One puzzle of Meyer's rapier treatise is that he frequently refers to a position called "Straight Parrying [gerade Versatzung]", especially in part two of the treatise, despite the fact that it is not listed as a guard in Chapter 3. It is defined in the Dusack treatise as follows:
Stand with your right foot forward and hold your dusack in front of you with your arm extended, so that your long edge stands toward the opponent and the tip of your weapon is forward...
A picture is referenced (F), which does indeed seem to match the description, adding that the guard is also held high (chin height). Similar images occur in other plates. Unfortunately, Meyer's guards aren't necessarily the same between weapons forms. One example is Eisenport [Irongate], which is point up for the Rapier, but point down in the Longsword. Furthermore, there is a picture of Straight Parrying in the Rapier section (again, plate F). It does match the description above, however the figure has a more extended weapon and is himself further forward (almost like the end of a lunge), and the weapon is held somewhat lower (solar plexis).
Apart from the very forward, extended stance, the position in the picture is similar to Eisenport:
Stand with your right foot forwards as always, hold your weapon with your arm extended down and forward before your right knee, so the point extends forward up against the opponent's face....
And here's a picture (C). The uses that Eisenport and Straight parrying are put to are similar, so they do seem to be similar positions. In a number of places, Meyer says things like "...if an opponent stands before you in Eisenport or Straight Parrying..." so possibly they're even synonyms. This might be misleading, however, as sometimes Meyer uses similar constructions to show variety and/or versatility, e.g. in the Neck cut: "...hold your weapon on the right in the Low Guard or Eisenport...".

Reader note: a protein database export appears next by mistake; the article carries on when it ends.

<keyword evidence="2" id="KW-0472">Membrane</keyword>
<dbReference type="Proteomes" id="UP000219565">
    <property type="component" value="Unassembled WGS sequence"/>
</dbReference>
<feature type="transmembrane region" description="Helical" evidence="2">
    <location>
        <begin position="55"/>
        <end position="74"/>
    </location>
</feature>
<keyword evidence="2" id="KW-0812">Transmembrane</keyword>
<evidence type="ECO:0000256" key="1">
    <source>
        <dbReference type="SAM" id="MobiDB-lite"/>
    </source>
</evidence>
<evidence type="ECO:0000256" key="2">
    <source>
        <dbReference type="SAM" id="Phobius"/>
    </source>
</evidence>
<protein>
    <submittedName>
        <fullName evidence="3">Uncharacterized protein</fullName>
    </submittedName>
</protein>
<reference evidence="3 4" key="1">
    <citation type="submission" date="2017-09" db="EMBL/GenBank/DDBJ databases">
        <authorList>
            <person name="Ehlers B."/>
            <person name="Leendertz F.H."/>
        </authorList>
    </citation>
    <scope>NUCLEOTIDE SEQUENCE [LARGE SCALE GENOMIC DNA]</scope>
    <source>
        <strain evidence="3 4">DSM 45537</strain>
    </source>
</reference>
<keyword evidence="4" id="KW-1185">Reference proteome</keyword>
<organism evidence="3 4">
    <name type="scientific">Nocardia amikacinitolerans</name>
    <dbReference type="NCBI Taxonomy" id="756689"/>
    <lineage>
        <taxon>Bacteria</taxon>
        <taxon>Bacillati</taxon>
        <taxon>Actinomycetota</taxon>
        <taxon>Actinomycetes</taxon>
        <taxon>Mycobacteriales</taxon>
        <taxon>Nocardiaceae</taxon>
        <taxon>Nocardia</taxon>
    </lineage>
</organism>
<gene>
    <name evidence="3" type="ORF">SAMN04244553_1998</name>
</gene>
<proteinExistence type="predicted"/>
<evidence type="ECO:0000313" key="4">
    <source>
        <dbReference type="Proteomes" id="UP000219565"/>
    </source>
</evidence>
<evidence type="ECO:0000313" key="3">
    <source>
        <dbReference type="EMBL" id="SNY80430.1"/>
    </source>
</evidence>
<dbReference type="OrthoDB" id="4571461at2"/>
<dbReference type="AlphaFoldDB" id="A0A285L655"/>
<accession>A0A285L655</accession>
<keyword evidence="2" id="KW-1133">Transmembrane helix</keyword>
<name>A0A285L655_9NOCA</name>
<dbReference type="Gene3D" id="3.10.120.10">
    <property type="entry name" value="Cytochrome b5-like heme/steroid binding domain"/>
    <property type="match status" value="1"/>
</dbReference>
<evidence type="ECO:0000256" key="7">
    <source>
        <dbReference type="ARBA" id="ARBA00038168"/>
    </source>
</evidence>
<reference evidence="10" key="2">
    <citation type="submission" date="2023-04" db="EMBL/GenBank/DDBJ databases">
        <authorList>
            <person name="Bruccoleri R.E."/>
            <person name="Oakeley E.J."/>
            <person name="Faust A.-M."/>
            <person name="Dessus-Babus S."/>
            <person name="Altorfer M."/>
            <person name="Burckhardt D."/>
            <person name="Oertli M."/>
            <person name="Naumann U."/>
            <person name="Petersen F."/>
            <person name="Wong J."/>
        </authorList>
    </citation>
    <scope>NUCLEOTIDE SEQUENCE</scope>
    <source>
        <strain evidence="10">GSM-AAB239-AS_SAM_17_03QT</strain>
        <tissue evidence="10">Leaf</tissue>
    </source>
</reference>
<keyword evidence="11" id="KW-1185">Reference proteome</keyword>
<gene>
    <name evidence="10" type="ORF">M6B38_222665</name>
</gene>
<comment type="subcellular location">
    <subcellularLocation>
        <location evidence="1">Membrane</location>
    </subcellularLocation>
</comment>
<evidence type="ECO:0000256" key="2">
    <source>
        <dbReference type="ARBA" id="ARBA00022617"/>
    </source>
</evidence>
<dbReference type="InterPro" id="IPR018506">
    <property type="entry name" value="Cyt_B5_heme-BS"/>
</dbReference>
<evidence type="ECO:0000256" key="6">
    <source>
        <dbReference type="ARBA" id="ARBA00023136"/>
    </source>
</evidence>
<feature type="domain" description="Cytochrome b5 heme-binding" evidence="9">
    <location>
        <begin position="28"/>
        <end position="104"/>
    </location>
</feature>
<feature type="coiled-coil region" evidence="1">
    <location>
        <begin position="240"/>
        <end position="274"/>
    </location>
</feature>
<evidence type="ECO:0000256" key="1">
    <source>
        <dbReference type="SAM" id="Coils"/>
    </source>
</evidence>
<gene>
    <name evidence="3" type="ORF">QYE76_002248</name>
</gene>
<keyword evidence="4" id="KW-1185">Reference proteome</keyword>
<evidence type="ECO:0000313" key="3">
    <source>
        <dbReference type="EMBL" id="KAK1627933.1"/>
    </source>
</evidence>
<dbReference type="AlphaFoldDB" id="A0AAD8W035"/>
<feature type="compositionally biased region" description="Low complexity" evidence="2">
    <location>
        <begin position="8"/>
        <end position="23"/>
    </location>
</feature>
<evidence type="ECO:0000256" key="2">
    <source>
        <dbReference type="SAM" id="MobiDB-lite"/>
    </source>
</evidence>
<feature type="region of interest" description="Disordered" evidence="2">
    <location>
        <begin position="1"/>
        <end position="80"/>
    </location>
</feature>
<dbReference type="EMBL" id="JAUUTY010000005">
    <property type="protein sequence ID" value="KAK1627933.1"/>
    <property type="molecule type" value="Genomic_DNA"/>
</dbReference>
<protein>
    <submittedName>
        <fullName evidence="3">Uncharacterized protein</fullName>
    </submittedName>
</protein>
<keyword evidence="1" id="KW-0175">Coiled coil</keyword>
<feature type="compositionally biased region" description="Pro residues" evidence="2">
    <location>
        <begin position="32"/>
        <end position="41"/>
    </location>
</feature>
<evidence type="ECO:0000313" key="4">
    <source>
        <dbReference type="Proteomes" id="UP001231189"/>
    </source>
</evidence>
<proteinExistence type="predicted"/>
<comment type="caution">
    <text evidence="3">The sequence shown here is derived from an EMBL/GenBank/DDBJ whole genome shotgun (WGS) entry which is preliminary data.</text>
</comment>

From these considerations I formed the following hypothesis: Eisenport and Straight Parrying are similar, and put to similar uses. Straight Parrying differs in that it is held higher and with the point higher. The picture in the Rapier treatise plate F is misleading.
Then, I made one discovery and realised one other simple fact. The simple fact is that in part 2 of the Rapier treatise, Meyer discusses devices and tactics from Straight Parrying, High Guard (left and right), Low Guard (left and right) and Pflug. That is, everything except Eisenport! In fact, the term "Eisenport", frequently appearing in part 1, almost disappears in part 2. The "discovery" (of a purely personal sort, I'm sure) was another picture purporting to show Straight Parrying. It's the two guys at the back in plate C, (Eisenport is depicted at front). They appear to be in Eisenport!
Conclusion: Eisenport and Straight Parrying are synonyms, and the guy in the middle of plate F is still misleading.
p.s. I'm working (as usual) from the Forgeng translation.
Irongate: "Yet since there is
"Yet since there is a difference between them, I will explain them both here briefly. And the Irongate is done
thus: stand with your right foot forward, and hold your sword with the hilt in front of your knee with
straight hanging arms, *******so that your point extends up toward your opponent's face******. Thus you have your
sword in front of you for protection like an iron door; for when you stand with your feet wide, so that your
body is low, you can put off all cuts and thrusts from this position."
It specifically says point up. Why do you think it's point down.
Straight Parrying is more similar to Longpoint (from Longsword):
"With this you open your left side; if he will rush at it, then simply pull your pommel back out from under your right
arm, and turn your sword into the Longpoint so that the long edge stands turned against his blade; thus
you stand in the Straight Parrying, as shown by the other small scene on the right in the same image